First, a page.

Supporters say the legislation is to fight terrorism, opponents say it's too invasive

While some in the United States are worrying about handing over their Facebook login credentials to employers, UK citizens have an even tougher battle looming. Some in the UK government want freer access to the e-mails, text messages, phone calls, and websites that UK citizens visit. Under a pending legislation, internet firms in the UK would be required to provide the UK intelligence agency GCHQ access to these communications in real-time, on-demand.
Supporters of the legislation say that the access to the communications is needed to fight crime and terrorism according to the BBC.
Those in the UK government that oppose the legislation say that it simply gives the government easier access to snoop and spy on citizens. Tory MP David Davis called it "an unnecessary extension of the ability of the state to snoop on ordinary people."
GCHQ would still need a warrant to access the content of e-mails and phone calls. 
“It is vital that police and security services are able to obtain communications data in certain circumstances to investigate serious crime and terrorism and to protect the public," a spokesman for The Home Office said.
"As set out in the Strategic Defense and Security Review we will legislate as soon as parliamentary time allows to ensure that the use of communications data is compatible with the government's approach to civil liberties."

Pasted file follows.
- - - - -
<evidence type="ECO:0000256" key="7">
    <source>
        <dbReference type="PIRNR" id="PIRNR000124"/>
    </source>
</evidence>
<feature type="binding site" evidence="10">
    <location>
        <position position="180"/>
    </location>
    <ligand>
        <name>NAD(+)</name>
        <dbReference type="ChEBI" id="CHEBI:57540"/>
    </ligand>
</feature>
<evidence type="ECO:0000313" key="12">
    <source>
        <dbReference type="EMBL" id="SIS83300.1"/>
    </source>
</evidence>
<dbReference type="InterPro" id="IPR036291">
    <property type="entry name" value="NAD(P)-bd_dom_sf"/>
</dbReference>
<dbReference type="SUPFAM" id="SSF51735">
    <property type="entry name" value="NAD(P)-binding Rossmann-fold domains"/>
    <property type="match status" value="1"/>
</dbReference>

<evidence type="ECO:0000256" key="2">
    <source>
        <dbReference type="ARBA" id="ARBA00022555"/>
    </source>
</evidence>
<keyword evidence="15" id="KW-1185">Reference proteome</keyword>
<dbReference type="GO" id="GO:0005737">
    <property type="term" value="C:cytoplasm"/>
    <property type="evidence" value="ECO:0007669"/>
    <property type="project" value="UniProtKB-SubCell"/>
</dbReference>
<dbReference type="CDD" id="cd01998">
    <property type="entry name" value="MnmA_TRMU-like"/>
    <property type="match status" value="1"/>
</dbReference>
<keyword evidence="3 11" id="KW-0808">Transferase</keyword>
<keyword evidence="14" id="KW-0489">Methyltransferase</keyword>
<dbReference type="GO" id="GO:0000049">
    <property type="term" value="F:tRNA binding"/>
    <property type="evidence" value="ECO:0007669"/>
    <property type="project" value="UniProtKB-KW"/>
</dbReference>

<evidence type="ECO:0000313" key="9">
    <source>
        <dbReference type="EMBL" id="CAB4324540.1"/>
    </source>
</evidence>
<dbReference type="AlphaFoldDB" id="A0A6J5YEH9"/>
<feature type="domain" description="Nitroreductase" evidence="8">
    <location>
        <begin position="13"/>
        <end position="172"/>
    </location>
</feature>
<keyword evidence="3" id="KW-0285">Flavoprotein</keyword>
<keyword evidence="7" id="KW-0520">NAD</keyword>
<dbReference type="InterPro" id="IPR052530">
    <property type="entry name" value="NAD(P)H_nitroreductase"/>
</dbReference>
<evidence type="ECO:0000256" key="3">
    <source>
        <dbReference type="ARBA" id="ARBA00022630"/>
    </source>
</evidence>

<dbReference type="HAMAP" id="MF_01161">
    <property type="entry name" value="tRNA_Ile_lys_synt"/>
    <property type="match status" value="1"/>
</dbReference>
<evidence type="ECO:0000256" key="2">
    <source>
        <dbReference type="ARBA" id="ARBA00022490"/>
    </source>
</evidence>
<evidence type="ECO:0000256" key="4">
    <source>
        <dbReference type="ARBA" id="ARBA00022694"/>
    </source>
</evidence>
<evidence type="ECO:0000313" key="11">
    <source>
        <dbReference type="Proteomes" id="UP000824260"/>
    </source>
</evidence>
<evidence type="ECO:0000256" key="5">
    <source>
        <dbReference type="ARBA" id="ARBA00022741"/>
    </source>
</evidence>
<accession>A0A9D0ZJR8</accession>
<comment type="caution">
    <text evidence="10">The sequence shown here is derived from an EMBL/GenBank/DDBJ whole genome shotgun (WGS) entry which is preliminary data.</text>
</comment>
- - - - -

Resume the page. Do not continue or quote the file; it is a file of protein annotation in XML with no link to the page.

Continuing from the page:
Conservative MP David Davis is against the legislation saying that it would simply make it easier for the government "to eavesdrop on vast numbers of people."
The legislation would require all that data to be recorded for two years. Davis said, "What this is talking about doing is not focusing on terrorists or criminals, it's absolutely everybody's emails, phone calls, web access. All that's got to be recorded for two years and the government will be able to get at it with no by your leave from anybody."
The legislation will be announced in the Queen's Speech, but it would still have to make it through Parliament and is expected to face opposition in both the House of Commons and the House of Lords.

Source: BBC

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